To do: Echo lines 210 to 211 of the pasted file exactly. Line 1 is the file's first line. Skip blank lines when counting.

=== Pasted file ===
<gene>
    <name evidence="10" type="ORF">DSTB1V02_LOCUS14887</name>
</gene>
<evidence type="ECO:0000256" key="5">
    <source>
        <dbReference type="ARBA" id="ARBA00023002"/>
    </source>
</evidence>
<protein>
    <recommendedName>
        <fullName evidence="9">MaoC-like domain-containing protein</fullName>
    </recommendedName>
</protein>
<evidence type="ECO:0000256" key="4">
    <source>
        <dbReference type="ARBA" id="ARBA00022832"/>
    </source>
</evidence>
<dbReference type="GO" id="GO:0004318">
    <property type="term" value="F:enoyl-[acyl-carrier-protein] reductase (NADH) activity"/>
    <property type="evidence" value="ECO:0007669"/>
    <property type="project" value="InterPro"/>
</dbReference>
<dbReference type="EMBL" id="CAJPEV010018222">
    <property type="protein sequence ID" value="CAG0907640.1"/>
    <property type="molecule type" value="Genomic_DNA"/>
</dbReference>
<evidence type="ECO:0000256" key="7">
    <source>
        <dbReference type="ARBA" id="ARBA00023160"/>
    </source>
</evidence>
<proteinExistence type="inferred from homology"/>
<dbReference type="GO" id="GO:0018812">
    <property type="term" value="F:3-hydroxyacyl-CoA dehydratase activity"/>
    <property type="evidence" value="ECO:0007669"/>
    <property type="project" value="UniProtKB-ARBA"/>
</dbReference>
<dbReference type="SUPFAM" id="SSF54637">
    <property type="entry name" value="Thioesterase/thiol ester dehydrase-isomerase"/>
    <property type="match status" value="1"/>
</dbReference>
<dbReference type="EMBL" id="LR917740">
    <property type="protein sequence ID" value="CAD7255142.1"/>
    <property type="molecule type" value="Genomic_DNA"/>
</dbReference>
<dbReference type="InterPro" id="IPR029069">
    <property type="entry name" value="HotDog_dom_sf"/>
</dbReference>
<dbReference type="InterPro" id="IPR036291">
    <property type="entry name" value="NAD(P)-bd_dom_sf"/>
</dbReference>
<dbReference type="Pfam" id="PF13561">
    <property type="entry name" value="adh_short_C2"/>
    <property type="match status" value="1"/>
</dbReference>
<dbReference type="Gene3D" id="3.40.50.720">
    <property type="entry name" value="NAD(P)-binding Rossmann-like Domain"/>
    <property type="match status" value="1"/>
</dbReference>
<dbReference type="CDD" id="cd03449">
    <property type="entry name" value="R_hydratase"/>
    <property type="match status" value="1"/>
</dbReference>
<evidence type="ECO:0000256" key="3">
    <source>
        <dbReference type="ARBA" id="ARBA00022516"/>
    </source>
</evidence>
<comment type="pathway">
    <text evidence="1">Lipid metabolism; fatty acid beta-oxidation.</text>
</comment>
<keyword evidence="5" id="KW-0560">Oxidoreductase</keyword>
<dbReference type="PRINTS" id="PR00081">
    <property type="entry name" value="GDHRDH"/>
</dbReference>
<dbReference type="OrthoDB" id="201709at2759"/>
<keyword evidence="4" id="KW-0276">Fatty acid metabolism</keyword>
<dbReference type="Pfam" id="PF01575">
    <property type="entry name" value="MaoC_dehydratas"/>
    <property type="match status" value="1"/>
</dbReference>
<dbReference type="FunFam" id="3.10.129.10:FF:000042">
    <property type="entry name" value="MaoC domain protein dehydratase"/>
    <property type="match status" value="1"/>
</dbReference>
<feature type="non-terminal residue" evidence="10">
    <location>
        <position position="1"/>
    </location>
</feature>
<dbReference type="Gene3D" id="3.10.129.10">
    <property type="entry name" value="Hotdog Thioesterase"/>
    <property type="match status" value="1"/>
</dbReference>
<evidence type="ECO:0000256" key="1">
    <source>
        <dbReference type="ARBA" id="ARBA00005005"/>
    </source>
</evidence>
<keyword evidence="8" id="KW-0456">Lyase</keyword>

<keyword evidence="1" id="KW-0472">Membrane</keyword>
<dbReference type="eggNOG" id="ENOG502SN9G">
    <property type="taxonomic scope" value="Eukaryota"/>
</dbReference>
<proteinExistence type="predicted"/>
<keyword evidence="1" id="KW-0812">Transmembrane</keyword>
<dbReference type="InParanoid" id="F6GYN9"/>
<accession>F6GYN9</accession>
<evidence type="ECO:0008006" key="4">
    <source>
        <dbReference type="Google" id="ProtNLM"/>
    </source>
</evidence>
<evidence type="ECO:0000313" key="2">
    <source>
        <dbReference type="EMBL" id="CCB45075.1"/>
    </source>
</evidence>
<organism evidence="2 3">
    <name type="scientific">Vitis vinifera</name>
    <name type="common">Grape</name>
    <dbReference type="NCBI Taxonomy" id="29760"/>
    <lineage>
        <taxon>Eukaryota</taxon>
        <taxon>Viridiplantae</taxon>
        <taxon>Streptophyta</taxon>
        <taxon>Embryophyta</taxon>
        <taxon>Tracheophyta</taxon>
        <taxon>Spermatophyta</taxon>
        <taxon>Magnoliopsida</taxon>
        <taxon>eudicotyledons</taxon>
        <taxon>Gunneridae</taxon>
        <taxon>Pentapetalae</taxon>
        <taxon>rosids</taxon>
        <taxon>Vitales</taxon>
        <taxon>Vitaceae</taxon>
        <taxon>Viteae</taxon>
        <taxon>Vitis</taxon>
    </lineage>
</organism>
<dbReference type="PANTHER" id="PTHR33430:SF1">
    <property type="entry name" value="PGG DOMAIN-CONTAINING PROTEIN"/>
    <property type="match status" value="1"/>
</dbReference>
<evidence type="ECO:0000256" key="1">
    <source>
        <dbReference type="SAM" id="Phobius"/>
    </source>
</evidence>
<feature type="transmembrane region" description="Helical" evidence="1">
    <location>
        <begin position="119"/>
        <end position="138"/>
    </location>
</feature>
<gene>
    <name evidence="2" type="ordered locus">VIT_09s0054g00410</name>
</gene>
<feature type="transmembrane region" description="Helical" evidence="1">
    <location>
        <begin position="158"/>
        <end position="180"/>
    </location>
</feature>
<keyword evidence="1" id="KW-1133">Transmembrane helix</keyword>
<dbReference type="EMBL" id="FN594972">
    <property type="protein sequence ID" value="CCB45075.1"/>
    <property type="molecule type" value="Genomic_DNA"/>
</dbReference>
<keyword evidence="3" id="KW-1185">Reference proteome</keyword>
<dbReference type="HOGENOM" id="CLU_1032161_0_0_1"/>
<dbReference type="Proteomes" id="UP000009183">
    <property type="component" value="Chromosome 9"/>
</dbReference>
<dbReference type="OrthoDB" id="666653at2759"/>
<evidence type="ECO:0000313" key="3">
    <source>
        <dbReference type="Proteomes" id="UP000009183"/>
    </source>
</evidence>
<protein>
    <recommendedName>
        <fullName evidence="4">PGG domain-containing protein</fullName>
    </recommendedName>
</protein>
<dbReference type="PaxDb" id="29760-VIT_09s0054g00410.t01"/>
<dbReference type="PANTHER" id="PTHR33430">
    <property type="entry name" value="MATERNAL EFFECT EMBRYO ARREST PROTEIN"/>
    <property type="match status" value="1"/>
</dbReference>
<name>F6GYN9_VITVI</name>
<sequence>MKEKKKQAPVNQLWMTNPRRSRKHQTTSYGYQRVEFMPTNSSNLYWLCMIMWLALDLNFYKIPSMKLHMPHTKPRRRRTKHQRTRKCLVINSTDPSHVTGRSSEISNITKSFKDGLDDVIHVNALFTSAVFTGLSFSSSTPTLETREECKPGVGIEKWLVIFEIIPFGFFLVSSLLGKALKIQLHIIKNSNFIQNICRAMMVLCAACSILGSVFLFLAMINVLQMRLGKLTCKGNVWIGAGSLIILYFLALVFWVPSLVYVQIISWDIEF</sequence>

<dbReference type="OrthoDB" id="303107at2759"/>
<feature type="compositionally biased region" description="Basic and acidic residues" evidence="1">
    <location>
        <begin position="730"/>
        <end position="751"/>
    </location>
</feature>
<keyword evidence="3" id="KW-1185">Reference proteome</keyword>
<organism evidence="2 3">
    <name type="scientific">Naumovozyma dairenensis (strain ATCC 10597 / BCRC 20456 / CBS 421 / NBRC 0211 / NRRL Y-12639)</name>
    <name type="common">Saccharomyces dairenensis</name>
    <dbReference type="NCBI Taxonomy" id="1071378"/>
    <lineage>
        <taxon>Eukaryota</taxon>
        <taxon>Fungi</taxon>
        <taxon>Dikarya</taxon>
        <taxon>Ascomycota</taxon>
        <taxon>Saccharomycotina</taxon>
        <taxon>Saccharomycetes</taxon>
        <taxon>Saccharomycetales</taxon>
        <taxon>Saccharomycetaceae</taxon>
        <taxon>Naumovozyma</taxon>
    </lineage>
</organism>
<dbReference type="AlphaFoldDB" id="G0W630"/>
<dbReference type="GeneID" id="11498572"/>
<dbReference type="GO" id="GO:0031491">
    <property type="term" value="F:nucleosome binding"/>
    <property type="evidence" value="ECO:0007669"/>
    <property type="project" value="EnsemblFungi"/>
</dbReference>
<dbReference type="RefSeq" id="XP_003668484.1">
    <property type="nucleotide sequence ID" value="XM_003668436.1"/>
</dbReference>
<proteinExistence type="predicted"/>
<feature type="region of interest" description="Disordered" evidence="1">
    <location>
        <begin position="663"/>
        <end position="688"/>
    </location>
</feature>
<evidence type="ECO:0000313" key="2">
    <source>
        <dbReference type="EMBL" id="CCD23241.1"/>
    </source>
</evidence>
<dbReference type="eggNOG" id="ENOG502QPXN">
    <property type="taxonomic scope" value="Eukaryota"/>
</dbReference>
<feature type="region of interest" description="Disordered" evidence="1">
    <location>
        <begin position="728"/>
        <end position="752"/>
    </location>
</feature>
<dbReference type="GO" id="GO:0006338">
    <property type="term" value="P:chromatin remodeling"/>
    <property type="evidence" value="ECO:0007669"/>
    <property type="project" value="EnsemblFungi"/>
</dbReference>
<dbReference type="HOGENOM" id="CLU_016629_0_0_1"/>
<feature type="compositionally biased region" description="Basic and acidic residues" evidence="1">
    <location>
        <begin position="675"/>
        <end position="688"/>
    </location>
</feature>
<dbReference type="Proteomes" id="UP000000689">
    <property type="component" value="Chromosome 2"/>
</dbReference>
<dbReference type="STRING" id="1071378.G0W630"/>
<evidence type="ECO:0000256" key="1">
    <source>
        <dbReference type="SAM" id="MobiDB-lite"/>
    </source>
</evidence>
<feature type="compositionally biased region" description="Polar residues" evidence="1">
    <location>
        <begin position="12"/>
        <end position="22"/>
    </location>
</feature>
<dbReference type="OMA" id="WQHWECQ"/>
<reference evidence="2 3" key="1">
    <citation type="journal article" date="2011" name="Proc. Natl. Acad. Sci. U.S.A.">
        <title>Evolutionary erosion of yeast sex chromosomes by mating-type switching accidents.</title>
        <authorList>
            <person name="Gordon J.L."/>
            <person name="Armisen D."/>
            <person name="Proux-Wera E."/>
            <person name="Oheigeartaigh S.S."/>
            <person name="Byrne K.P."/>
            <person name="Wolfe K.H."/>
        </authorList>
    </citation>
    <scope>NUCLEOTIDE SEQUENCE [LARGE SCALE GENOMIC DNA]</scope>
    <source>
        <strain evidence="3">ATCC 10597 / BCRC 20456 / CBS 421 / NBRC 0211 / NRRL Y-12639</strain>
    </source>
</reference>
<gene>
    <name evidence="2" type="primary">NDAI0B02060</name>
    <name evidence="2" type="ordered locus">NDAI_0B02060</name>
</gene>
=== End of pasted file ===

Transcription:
        <taxon>Ascomycota</taxon>
        <taxon>Saccharomycotina</taxon>